I hopped with a couple of friends later into a cab, to go to the bus station, from where we can take a ride to Cairo. The cab driver was excited to see journalists in his town. He told us his brother was a worker at the factory. He was on vacation resting at his home, but when the strike happened, he decided to cut his vacation, and rushed to join the strikers. The driver also told us how the families were demonstrating in town over the past week in solidarity with their loved ones inside the factory. When security tried to starve the strikers out, the families clashed with the security troops several times, the cab driver told us, and found ways like putting loafs of bread in baskets and throw them using ropes into the factory so their brethren inside could feed themselves and continue striking.
Before dropping us off, the driver told us if the govt had harmed his brother in any way, or decided to shoot at the strikers again, he was planning to drive his cab into a police crowd at the gates, to kill them and kill himself. I know I’ll be a martyr then. It’s better to die and take those criminals with me, than live starving, in humiliation and see my family being attacked by the police.”
Paul Schemm wrote for AFP a report about Kafr el-Dawar’s strike. The report however puts the number of those who were occupying the factory at 1,000 only, which I think is ultra-low. Also, the AFP report put the number of the Mahalla December strikers at 15,000, which is also less than what other reports from the local press and from the Ghazl el-Mahallla workers, that put the total number of the strikers at 27,000, while those who participated directly in the occupation varied from 18,000 to 20,000 from one day to the other.
In other developments, Ghazl Shebeen workers also scored a victory on Thursday. The Minister of Labor, according to a statement I received from the Workers Coordination Committee, decided to pay them the 45 day bonus, and the 133-day profits they were promised. Their food allowance is also raised from LE32 to LE43.
And in Zefta, according to the Workers’ Coordination Committee, the Delta Textile workers went on strike again Wednesday at 1pm, after the management delayed paying their agreed up on bonuses. The strike shut down the factory completely. The Zefta Police Chief Major Waleed Ghoneim tried to get into the factory together with 20 plainclothes police agents, but the workers warned if he steps into the factory that would escalate their strike. So the police left.
The workers then turned their all out strike into a revolving door strike, where they operated 50 out of the 500 spinning and weaving machines their in the factory.
Work resumed in the evening, but the workers are threatening to launch another strike again if their colleagues in Tanta do not receive the same gains they did.
On Friday, dozens of labor activists, including some of the leaders of the recent wave of strikes in Egypt turned out today to the Workers’ Coordination Committee’s meeting at the Hisham Mubarak Law Center, to affirm the continuation of their struggle for workers’ rights and for union independence.
The labor leaders came from 12 provinces, including: Cairo, Qalyoubiya, Giza, Alexandria, Beheira, Gharbeia, Sharqiya, Suez, Ismailia, Fayyoum, Bani Soweif. Most of those attended were from the major industrial urban centers, like el-Mahalla el-Kobra, Mit Ghamr, Tenth of Ramadan, Helwan, Shobra, Kafr el-Dawar, Zefta.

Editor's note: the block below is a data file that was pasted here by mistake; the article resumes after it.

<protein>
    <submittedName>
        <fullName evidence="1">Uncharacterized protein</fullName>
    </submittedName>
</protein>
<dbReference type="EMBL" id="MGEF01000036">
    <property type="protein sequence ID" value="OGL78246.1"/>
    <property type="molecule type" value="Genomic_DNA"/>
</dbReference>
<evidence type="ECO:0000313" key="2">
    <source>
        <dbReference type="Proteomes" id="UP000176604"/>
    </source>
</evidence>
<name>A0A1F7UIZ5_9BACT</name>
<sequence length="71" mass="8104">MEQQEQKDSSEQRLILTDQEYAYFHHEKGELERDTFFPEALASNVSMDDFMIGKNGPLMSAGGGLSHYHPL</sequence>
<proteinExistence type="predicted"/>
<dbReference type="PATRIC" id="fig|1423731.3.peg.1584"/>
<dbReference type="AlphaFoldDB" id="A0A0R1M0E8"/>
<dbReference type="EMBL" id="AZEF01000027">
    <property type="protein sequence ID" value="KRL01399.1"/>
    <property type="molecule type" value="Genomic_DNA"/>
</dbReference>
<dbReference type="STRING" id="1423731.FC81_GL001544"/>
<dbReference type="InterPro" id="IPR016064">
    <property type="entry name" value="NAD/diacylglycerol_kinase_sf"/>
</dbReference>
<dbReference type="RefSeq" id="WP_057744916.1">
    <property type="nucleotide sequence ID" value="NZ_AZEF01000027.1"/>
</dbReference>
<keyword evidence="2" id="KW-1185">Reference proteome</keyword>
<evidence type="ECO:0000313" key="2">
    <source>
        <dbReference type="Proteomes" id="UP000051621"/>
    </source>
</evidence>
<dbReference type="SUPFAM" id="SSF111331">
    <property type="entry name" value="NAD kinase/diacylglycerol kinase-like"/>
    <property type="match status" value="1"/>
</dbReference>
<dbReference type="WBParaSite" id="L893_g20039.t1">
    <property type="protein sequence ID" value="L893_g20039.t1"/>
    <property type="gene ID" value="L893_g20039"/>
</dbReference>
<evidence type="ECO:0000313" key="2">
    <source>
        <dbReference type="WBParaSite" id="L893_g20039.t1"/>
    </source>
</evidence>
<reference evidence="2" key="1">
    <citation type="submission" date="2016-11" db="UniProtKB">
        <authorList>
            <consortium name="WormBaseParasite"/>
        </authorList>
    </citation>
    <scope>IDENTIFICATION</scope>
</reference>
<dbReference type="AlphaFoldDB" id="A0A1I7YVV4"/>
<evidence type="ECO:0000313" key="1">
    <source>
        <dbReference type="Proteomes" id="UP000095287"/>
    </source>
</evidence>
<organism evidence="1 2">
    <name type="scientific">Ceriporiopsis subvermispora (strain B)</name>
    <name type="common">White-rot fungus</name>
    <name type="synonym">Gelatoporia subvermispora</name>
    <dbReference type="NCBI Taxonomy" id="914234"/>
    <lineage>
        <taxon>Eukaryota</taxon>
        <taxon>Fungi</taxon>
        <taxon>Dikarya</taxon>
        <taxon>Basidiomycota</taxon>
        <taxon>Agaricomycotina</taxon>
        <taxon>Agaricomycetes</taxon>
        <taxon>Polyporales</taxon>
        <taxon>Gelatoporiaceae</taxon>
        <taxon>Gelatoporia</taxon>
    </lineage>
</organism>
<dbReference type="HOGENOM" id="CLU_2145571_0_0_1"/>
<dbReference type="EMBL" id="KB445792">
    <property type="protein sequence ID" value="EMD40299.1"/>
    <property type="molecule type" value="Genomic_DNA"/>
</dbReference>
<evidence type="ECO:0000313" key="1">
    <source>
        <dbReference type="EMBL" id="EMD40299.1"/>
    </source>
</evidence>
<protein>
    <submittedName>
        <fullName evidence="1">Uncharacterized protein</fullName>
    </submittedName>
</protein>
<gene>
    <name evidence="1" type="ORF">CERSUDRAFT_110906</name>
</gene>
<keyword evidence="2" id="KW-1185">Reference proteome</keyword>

They belonged to different sectors: Textile, Steel & Iron Mills, Engineering and electronics, Mining, Tobacco, Railways, Petroleum, Construction, naval and land transportation, wood, food and beverages companies, Suez Canal.
The activists took the floor, one after the other, speaking about their strikes, detailing the problems they face and the challenges.
The govt’s General Federation of Trade Unions and the Ministry of Labor were sliced, and workers spoke of their attempts to launch an independent labor union, to replace the current incomepetent, corrupt, pro-govt federation.
Saber Barakat, of the Workers Coordination Committee, gave a powerful speech, where he saluted the workers’ struggles, and said “Egypt is about to enter a revolutionary situation. The regime is in trouble. Mubarak is busy trying to arrange for the succession of his son Gamal, but for the first time in a long period we can say with confidence a workers’ revolution is looming in the horizon.”
I couldn’t stay till the end of the meeting, but I had to wait to listen to any speaker from Ghazl el-Mahalla…. And here he was…
Kareem el-Beheiri, 23, was one of the participants in the strike. He spoke with pride about the Mahalla struggle.
He also spoke of the witch-hunting, and how the management is now going after the retired workers, trying to kick them out from their housing projects.
“These retired workers are actually our fathers,” said Kareem. “The govt cannot go after the strikers themselves, so they are targeting their families.”
“Our message to the government,” Kareem shouted, “what happened in December was just the beginning. This will be nothing compared to what will happen if the Federation does not meet our demand to impeach the labor union by the 15th of February.
Kareem shared his account of the December strike with the audience, and was met with applause when he finished.
UPDATE: Shebeen el-Kom Textile workers demand the impeachment of their local union officials, Al-Masry Al-Youm reports…
UPDATE: Minister of Labor Aisha Abdel Hadi told Ghazl Shebeen el-Kom workers that Mubarak “cannot sleep at night knowing there was one worker who’s unhappy.” (I’m off to play my violin.)